Shelby County Historical Society

Knowing one’s cultural background and family history  can create a sense of belonging as well as a sense of who we really are. The connection to our past and the retelling of our family stories construct a unique narrative about ourselves which contributes to our core identity. But what happens if one is disconnected from their past and unaware of where they came from?

Recently Jennifer Maeir, executive director of the Shelby County Museum and Archives, received a call from a man in Chicago who was trying to trace his ancestry. He had heard about their index of enslaved people – the Datcher Collection, named for Albert Baker Datcher, Jr., a long-time board member of the Shelby County Historical Society, Inc., and well-known historian of Black history in Shelby County, Alabama. While many Black people hit a dead end when they reach a relative who was enslaved, through just a few clicks Maier was able to help him find his relative, a woman named America.

“It’s that darn 1870 brick wall – that time before slaves were ever mentioned in a census,” she says. “They were purely property. They may be mentioned; they may not be mentioned. And you’re lucky to find any great detail about the individual. So available information does end. It’s not going to work for everybody, but this project helps push that wall down.”

The information hasn’t always been this accessible, even to Museum staff. A few years ago, however, Maier and her research assistant were working to digitize the Museum’s extensive collection of court records dating from 1818-1865 when they started noticing some recurring names. “We realized that these are the names of slaves. They’re mentioned in will books, deed books, scary probate estate files,” she recalls. “And we said to ourselves, this is big.” They immediately started recording not only any details about the enslaved persons, who are sometimes not even called by name, but also the enslaver’s name and any circumstances around the mention.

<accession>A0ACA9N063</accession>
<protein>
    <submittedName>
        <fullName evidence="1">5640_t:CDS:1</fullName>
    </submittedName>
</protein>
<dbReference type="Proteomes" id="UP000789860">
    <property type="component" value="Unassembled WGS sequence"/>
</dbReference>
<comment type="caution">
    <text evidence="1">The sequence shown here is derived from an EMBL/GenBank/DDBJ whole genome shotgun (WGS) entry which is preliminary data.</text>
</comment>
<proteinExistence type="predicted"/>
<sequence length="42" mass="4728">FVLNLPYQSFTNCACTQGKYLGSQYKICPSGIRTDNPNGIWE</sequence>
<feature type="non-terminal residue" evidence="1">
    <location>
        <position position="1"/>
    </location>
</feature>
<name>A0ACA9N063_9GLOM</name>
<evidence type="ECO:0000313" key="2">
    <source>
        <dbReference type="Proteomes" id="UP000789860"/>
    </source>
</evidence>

This documentation became the Datcher Collection. “If we were lucky enough to get any detail about the enslaved person at all, we put it in the spreadsheet, and that resource became popular. It has helped people solve some problems as to who they are, what their ancestry is.”

Now, with a $24,000 grant from the Community Foundation, Maier is working to digitize and transcribe the Museum’s entire collection of court records, which contains the names of more than 6,000 enslaved people, from “that horrible cursive writing from the 1800s.”

When this multi-year project is completed, it will be possible for anyone to access the records and trace their roots back to Shelby County, Alabama. “Then someone in Chicago will be able to go to our website, and they will be able to see an actual image of the deed or whatever where their ancestor is mentioned as a slave,” says Maier.  “And then because those documents were hard to read, they will have been transcribed – so, they get to see the actual document and then they get to read it.”

“This is a massive project, and we are a little, bitty historical society,” Maier says. “I’m not trying to toot our horn, but we strive to do things that are being done at the state archive level. And with the money from the Community Foundation grant, we are also looking at hiring someone to oversee the project.”

While Maier was beyond excited about the far-reaching impact, she suspected this project might have, she was also anxious about approaching the Foundation.

“This was my first time ever to submit a grant request with the Community Foundation. And I think any nonprofit director is always nervous in approaching someone to fund something that they’re trying to do. You believe strongly in it, but you wonder, will they?” she recalls. “But from the first moment, my mind was at ease. And I realized that, even talking to them over the phone, they felt a level of excitement about it. They encouraged me to go ahead and submit.”

“They really do want to find programming they can support passionately and get involved with,” she says. “The money that is going toward this project is well-invested in years of people trying to do research, and as it becomes more known that we have this collection, it’s only going to serve more people. Sure, it serves Shelby County. It serves Alabama. But I think the Community Foundation understands this is going around the world. The impact will be felt all the time. It is not a one and done.”

Through its partnership with the Foundation, the Shelby County Museum and Archives is transforming the way genealogists and historians can research enslaved ancestors. “You would think that because of its name, that it would only focus on Birmingham,” says Maier. “But the Foundation is reaching out into Shelby County and making its presence known. And I think when anyone gives money to support the Community Foundation of Greater Birmingham, they will feel that they are putting their money somewhere where it’s going to be invested wisely in programs that are significant.”